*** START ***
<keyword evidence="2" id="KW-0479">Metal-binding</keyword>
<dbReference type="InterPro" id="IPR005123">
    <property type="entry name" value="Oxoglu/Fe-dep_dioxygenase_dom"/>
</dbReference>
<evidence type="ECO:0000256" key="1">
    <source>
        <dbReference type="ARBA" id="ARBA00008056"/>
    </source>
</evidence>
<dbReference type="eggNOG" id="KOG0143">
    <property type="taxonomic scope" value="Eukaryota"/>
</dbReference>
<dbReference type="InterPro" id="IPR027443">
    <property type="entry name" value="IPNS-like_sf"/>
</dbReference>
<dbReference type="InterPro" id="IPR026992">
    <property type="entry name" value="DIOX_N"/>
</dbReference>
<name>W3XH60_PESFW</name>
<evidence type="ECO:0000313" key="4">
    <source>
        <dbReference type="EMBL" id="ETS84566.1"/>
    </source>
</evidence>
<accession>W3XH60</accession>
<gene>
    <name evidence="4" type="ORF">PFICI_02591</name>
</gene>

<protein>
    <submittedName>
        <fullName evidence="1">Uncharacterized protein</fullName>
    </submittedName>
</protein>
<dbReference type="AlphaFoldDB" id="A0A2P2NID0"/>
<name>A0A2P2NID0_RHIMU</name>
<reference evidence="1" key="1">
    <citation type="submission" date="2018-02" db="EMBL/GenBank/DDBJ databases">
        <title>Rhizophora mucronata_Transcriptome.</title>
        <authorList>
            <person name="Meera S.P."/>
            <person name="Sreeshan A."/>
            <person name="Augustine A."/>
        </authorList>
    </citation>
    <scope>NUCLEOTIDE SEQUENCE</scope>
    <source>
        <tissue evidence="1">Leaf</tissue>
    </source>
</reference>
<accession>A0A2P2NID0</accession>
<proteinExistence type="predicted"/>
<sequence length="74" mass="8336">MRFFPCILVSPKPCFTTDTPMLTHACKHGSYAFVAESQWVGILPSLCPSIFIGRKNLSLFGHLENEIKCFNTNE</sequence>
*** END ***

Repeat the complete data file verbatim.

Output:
<keyword evidence="2" id="KW-0479">Metal-binding</keyword>
<dbReference type="InterPro" id="IPR005123">
    <property type="entry name" value="Oxoglu/Fe-dep_dioxygenase_dom"/>
</dbReference>
<evidence type="ECO:0000256" key="1">
    <source>
        <dbReference type="ARBA" id="ARBA00008056"/>
    </source>
</evidence>
<dbReference type="eggNOG" id="KOG0143">
    <property type="taxonomic scope" value="Eukaryota"/>
</dbReference>
<dbReference type="InterPro" id="IPR027443">
    <property type="entry name" value="IPNS-like_sf"/>
</dbReference>
<dbReference type="InterPro" id="IPR026992">
    <property type="entry name" value="DIOX_N"/>
</dbReference>
<name>W3XH60_PESFW</name>
<evidence type="ECO:0000313" key="4">
    <source>
        <dbReference type="EMBL" id="ETS84566.1"/>
    </source>
</evidence>
<accession>W3XH60</accession>
<gene>
    <name evidence="4" type="ORF">PFICI_02591</name>
</gene>

<protein>
    <submittedName>
        <fullName evidence="1">Uncharacterized protein</fullName>
    </submittedName>
</protein>
<dbReference type="AlphaFoldDB" id="A0A2P2NID0"/>
<name>A0A2P2NID0_RHIMU</name>
<reference evidence="1" key="1">
    <citation type="submission" date="2018-02" db="EMBL/GenBank/DDBJ databases">
        <title>Rhizophora mucronata_Transcriptome.</title>
        <authorList>
            <person name="Meera S.P."/>
            <person name="Sreeshan A."/>
            <person name="Augustine A."/>
        </authorList>
    </citation>
    <scope>NUCLEOTIDE SEQUENCE</scope>
    <source>
        <tissue evidence="1">Leaf</tissue>
    </source>
</reference>
<accession>A0A2P2NID0</accession>
<proteinExistence type="predicted"/>
<sequence length="74" mass="8336">MRFFPCILVSPKPCFTTDTPMLTHACKHGSYAFVAESQWVGILPSLCPSIFIGRKNLSLFGHLENEIKCFNTNE</sequence>